I am a church planter, and while that term is loaded with all sorts of baggage, at the end of the day what that ultimately means is that I am a small church pastor. If on any given Sunday there are sixty people in the worship service, that is a banner week, no one is sick, and all of the occasional attendees have chosen that week to come. I love being a small church pastor, but there is something that weighs on my mind in a way that it might not, if I were part of a large staff at a large church. Empty chairs.
It is not the empty chairs on Sunday that weigh on my mind, God in His sovereignty will either fill them or he won’t. The empty chairs that weigh on my mind are the ones that I walk past on Monday morning, as I make my way through the sanctuary toward my study. They weigh on my mind, because I know who was sitting in them the day before.
And because it is a small church I don’t just know their names, I know them. I know who is in the midst of a gut wrenching trial due to an adult child’s health, I know whose family is being torn apart by a rebellious teen, I know who is feeling the pain of being in a spiritually mixed marriage, I know who is feeling chronic physical pain, I know who is struggling with a besetting sin, I even know who is wracked with stress because a tree in their yard is in danger of falling on their neighbor’s house and their insurance company won’t pay to have it removed, even though they would be glad to pay for any damage it might cause should it fall in the next storm. And I am acutely aware that each one of those empty chairs that was filled on Sunday morning, was filled by someone I am responsible for before God.
I have heard many pastors, elders and seminary professors speak of the gravity of the warning in James 3:1 that not many should become teachers. And I have heard more than one pastor say that James 3:1 is the “scariest” verse in the bible to them. While I don’t think any verse in the bible should be scary to a faithful pastor (2 Tim 1:6-7) it is a sobering verse to be sure. But for me, as a pastor and an elder, the most sobering verse in the New Testament is Hebrews 13:17 which says “Obey your leaders and submit to them, for they are keeping watch over your souls as those who will have to give an account.”
When I think of that phrase “for they are keeping watch over souls” and I see those empty chairs Monday morning, I have to ask myself, am I watching over their souls? Did I faithfully preach the Word on Sunday? Did I preach in manner that the Holy Spirit can use to produce transformed lives in the people I love and that the Lord has entrusted to me? Did everyone hear the Gospel, and not mere encouragement to be better? Did I spend time with everyone I needed to? Did I make the most of my time with the church on Sunday morning?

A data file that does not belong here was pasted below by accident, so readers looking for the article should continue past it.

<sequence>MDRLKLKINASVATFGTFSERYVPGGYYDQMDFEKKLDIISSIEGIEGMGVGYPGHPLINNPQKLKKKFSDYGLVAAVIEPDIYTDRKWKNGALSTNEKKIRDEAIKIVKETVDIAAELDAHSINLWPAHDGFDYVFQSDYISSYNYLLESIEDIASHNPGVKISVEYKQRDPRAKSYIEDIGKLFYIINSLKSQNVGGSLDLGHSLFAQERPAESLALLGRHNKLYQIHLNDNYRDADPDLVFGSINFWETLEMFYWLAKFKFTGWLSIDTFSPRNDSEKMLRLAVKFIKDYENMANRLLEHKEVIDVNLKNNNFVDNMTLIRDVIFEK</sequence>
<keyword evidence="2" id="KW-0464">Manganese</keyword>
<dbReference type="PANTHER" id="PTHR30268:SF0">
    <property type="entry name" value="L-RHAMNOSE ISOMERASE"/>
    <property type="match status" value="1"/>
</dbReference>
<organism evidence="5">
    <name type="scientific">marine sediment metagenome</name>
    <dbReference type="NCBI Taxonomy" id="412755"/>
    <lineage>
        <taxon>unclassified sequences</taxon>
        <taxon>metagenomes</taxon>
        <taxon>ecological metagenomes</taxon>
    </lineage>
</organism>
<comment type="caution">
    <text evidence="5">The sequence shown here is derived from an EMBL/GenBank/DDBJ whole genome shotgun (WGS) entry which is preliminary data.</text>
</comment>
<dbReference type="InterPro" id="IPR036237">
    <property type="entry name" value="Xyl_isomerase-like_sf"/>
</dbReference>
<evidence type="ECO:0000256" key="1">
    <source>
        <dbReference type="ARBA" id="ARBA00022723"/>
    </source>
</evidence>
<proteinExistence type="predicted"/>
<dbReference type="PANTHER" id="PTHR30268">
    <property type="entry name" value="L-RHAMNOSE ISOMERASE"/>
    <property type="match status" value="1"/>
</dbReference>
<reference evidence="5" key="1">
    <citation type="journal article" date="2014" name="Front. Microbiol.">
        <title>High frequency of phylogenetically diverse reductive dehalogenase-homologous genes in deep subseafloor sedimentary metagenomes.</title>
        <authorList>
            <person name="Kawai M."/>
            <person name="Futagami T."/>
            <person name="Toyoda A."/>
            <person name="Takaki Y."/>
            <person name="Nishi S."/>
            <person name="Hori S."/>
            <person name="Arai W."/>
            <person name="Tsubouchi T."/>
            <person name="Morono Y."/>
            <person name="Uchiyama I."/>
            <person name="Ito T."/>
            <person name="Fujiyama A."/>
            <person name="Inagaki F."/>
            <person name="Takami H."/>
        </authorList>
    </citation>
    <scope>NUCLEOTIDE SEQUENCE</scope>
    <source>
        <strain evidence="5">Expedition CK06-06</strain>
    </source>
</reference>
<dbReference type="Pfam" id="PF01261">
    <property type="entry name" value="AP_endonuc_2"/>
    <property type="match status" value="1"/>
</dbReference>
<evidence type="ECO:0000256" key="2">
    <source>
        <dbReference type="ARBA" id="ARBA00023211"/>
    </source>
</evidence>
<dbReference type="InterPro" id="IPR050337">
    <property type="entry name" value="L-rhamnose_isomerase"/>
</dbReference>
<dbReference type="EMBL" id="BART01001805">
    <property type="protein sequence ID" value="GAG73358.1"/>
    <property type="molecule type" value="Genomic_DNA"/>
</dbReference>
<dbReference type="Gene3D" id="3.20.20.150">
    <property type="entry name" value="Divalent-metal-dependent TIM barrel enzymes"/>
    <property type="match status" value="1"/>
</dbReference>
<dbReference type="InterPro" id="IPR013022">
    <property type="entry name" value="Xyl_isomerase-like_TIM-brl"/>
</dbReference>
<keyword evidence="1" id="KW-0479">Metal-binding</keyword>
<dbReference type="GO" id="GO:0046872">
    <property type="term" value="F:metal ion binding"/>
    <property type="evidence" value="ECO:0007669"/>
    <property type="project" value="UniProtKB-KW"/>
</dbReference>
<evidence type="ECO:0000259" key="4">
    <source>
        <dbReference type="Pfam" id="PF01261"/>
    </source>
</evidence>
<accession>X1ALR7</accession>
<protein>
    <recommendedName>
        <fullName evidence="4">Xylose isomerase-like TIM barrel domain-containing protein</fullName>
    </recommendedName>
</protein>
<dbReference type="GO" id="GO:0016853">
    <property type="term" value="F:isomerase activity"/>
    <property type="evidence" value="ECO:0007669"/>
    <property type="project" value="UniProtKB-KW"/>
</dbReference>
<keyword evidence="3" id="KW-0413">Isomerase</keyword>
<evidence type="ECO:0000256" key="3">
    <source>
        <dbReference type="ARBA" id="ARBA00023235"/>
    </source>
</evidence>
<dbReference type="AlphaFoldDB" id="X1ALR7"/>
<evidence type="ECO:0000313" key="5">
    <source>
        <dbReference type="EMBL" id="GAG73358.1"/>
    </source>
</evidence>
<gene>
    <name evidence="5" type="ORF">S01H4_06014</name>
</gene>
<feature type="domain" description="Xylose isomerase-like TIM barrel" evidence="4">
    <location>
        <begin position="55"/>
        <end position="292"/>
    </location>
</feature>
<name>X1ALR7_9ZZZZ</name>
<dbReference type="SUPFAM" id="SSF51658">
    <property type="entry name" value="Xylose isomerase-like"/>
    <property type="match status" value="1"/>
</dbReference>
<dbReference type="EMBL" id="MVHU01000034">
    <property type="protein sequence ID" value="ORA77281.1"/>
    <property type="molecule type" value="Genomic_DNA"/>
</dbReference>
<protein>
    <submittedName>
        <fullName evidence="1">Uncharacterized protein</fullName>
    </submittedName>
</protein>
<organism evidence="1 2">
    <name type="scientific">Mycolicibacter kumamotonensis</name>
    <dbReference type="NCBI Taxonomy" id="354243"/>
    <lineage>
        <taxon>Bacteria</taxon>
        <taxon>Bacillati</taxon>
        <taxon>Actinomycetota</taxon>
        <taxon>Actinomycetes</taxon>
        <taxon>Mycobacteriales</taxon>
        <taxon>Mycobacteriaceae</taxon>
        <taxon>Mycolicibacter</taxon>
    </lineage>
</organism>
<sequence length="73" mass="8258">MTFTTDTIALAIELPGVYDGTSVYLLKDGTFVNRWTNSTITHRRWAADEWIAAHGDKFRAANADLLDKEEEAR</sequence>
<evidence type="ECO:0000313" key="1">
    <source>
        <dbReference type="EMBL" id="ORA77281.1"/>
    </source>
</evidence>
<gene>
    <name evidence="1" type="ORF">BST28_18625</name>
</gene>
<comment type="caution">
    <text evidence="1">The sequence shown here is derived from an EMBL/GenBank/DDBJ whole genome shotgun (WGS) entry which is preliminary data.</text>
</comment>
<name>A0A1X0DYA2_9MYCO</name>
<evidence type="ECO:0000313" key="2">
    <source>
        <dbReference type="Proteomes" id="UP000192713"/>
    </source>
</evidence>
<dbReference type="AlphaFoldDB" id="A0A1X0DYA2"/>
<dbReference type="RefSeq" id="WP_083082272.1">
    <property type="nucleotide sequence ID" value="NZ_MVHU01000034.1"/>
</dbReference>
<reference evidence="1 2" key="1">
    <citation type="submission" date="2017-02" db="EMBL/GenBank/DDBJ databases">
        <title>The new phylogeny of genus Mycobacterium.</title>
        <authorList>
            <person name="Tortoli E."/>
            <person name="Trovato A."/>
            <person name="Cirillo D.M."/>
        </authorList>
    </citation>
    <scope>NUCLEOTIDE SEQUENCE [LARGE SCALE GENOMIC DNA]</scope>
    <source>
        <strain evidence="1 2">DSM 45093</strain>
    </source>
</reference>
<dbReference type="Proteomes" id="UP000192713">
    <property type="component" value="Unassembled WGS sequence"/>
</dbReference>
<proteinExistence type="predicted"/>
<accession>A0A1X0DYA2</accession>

And as I walk past those empty chairs to my study, I have to ask myself am I ready to labor in prayer for them or am I feeling harried and anxious to get on with the tasks of Monday morning? Do I know how to pray for everyone? Am I committed to spending enough time in prayer for them?
And as I think on that phrase “as those who will give an account” I have to ask myself am I ready to give an account? Am I paying close enough attention to my personal sanctification so that my prayers for the precious people God has entrusted to me might not be hindered. Am I working hard enough to become the best teacher I can be? Am I loving enough to have tough conversations when they are needed? Am I studying enough so that I can speak from God’s word into their lives, no matter what the issue? Am I remembering the great grace that God has shown me so that I am gracious and loving to everyone else?
These thoughts would be overwhelming, if not for the encouraging note struck by Jesus in Matthew 7:11, God gives good gifts to His children. Why is this encouraging to me, and why should this be encouraging to all faithful elders in the face on Hebrews 13:17? Because Ephesians 4:11-12 tells us that God gave pastors to the church as a gift.
So while I feel the weight of giving an account for the spiritual well being of the members of the church, I feel a sense of relief in the knowledge that I wouldn’t be in this position unless God sovereignly placed me here. And while I know I am not up to the task, in my own strength, of keeping watch over the souls of the people of the church, I know that God is. As long as I rely on His strength, wisdom, grace and love, those empty chairs are nothing to fret over, rather they are a joy. And seeing them every Monday is an indescribable privilege, for which I give God all the thanks and Glory.